• Nitrate-N and Nitrite-N
  • (Heavy) metals (total): lead, iron, , mercury, cadmium, zinc, arsenic, copper, chromium, y, nickel, zinc
  • Semivolatile Organic Compounds
  • Polychlorinated biphenyl
  • Organo-nitrogen and Organo-phosphate Pesticides 
  • Acid herbicides
  • Total Petroleum Hydrocarbons
  • Asbestos
  • Samples are taken at multiple sites
  • These are sent to laboratories around the North Island for analysis
  • Raw results are sent to us
  • They are ‘drip fed’ as they become available rather than sent in bulk
  • Raw results are interpreted by our team of scientists
  • They are compared against selected relevant guideline criteria
  • When all final results are received, reports will be prepared, internally and externally peer reviewed by independent specialists, and disseminated to the relevant parties.
  • Remediation actions and recommendations will be confirmed.

Residential properties within the investigation area of Awatoto - 26 properties on Awatoto Road, McLeod Road, Waitangi Road North and Phillips Street - have been tested for heavy metals and microbes. Results are coming in but we don’t yet have all results back from the lab, currently bacteria testing results show levels are elevated. Degradation testing will be carried out today with results expected back from the lab by Monday. In the meantime, residents have been advised to wear full PPE while at their properties and maintain high levels of personal hygiene. Some of these properties have yellow and red placards.  As results are received, analysis and interpretation is being carried out by the Awatoto Response Team in conjunction with Te Whatu Ora.

Occupational hygienists have arrived to help in the Awatoto response. They will be working directly with businesses.

PCBUs (business operators) have responsibilities under health and safety regulations to keep their workers safe at work. Occupational hygienists will be visiting industrial sites in the Awatoto Industrial Zone, on request by the business owners, to peer review their risk assessments, controls and mitigation actions. It’s a collaborative process with occupational hygienists assessing sites, risks and plans, and providing recommendations. They will not sign off or amend risk assessments.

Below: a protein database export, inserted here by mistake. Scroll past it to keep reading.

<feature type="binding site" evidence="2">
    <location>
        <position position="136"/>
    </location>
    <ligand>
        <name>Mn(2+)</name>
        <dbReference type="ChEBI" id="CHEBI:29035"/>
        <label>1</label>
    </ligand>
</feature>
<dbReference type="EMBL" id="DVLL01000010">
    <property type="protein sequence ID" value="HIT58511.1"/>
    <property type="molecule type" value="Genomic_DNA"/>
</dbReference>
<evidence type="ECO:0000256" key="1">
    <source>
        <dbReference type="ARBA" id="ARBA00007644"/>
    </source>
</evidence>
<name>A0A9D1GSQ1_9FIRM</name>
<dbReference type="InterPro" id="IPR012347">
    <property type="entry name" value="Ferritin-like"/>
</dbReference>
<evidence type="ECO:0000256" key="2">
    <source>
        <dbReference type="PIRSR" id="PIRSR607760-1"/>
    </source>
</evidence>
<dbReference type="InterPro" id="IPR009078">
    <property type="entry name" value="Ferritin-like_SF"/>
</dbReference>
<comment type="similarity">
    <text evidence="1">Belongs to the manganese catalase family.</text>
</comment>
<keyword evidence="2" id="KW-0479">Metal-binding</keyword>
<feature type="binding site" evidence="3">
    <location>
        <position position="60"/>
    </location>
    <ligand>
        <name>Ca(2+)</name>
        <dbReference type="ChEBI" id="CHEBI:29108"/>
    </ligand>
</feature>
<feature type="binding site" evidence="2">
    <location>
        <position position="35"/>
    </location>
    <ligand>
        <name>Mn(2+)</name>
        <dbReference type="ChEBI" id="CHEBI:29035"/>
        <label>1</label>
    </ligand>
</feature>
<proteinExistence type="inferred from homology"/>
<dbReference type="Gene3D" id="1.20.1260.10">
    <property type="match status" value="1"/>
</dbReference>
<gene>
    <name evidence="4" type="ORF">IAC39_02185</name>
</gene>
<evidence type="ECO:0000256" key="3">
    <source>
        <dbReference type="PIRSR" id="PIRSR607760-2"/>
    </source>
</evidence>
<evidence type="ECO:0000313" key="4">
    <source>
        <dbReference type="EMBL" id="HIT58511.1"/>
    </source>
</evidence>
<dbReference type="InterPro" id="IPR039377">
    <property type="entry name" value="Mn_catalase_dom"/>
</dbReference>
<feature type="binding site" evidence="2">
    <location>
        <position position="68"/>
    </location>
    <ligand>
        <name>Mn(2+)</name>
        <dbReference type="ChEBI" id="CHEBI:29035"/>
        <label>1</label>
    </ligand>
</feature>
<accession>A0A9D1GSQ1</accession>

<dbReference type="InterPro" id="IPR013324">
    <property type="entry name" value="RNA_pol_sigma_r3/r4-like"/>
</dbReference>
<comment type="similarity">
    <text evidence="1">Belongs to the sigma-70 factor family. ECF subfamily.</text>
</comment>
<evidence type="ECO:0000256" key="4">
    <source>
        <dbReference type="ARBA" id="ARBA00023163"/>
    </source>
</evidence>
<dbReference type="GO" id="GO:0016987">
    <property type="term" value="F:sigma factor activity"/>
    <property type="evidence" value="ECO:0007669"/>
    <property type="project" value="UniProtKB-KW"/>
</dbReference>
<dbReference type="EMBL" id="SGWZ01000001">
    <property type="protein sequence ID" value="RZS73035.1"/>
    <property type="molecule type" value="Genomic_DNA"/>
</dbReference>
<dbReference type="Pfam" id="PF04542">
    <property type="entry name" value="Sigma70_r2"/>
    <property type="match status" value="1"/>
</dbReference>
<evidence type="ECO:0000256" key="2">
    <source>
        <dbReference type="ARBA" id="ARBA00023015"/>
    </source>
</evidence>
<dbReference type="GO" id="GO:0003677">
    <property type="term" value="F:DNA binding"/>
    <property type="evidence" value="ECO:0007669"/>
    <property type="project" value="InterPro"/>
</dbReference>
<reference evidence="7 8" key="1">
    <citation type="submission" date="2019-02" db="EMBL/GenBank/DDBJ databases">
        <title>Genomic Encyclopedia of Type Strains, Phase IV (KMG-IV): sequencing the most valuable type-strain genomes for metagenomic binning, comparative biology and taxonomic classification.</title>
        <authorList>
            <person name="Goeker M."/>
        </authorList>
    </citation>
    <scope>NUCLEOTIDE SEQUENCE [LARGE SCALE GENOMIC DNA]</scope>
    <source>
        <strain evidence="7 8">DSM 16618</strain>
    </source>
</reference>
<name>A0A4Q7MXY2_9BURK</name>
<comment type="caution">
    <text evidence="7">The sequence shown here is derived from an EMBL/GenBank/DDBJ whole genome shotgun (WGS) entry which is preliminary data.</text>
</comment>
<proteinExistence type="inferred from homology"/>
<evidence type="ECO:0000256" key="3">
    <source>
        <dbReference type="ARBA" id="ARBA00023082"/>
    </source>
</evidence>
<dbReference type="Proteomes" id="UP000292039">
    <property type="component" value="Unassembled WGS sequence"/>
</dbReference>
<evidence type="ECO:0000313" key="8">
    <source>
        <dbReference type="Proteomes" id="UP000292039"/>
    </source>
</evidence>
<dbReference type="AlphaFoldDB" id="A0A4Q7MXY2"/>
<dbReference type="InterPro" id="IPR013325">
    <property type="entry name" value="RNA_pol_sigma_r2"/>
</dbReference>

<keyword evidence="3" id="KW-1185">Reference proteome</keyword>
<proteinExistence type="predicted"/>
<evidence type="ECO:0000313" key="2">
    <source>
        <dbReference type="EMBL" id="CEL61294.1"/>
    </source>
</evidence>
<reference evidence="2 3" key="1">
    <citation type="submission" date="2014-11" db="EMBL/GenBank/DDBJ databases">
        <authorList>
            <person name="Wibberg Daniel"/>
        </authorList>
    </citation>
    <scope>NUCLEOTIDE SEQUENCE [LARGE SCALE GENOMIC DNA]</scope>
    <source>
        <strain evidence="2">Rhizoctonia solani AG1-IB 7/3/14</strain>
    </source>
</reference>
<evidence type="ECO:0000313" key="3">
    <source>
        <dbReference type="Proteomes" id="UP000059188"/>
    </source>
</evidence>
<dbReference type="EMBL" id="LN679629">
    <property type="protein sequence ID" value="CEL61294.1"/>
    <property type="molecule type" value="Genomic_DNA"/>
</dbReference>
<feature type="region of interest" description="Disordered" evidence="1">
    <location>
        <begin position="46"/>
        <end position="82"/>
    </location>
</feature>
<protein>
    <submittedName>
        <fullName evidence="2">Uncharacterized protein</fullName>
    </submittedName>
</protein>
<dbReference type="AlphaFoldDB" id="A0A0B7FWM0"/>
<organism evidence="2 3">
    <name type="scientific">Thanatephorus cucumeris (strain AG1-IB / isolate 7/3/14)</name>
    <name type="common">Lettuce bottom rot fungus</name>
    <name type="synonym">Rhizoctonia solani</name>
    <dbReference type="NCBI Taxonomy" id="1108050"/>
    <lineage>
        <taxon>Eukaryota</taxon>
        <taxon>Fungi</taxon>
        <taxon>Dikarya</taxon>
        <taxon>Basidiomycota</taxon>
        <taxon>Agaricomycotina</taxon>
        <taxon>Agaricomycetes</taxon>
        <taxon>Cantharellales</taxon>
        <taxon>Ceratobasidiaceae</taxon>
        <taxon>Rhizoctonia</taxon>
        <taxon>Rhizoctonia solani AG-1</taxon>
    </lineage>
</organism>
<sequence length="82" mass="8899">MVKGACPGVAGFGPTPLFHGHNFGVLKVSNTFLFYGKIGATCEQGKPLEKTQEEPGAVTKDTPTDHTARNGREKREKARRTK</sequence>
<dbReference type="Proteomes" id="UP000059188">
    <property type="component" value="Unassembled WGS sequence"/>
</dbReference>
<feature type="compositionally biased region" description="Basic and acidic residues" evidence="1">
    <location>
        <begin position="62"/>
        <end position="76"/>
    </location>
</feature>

Any information provided in the process remains confidential between the PCBU and the occupational hygienist working with them. Information can be used by the occupational hygienists to inform the evaluation of the wider area to ascertain the full situation within the Awatoto Industrial Zone. Worker health and safety in relation to flood contamination is their focus with recommendations being informed by data. Inventories of chemical loss provided by PCBUs are also useful tools in gaining a full picture of risks.

Occupational hygienists will also be working closely with Napier City Council to evaluate the wastewater treatment plant in terms of the health and safety of those working there.

Occupational hygienists are chemists, physicists or environmental scientists with post-graduate qualifications in the science of health and safety. The focus of their work is on exposure of workers to contaminants and mitigation of risks.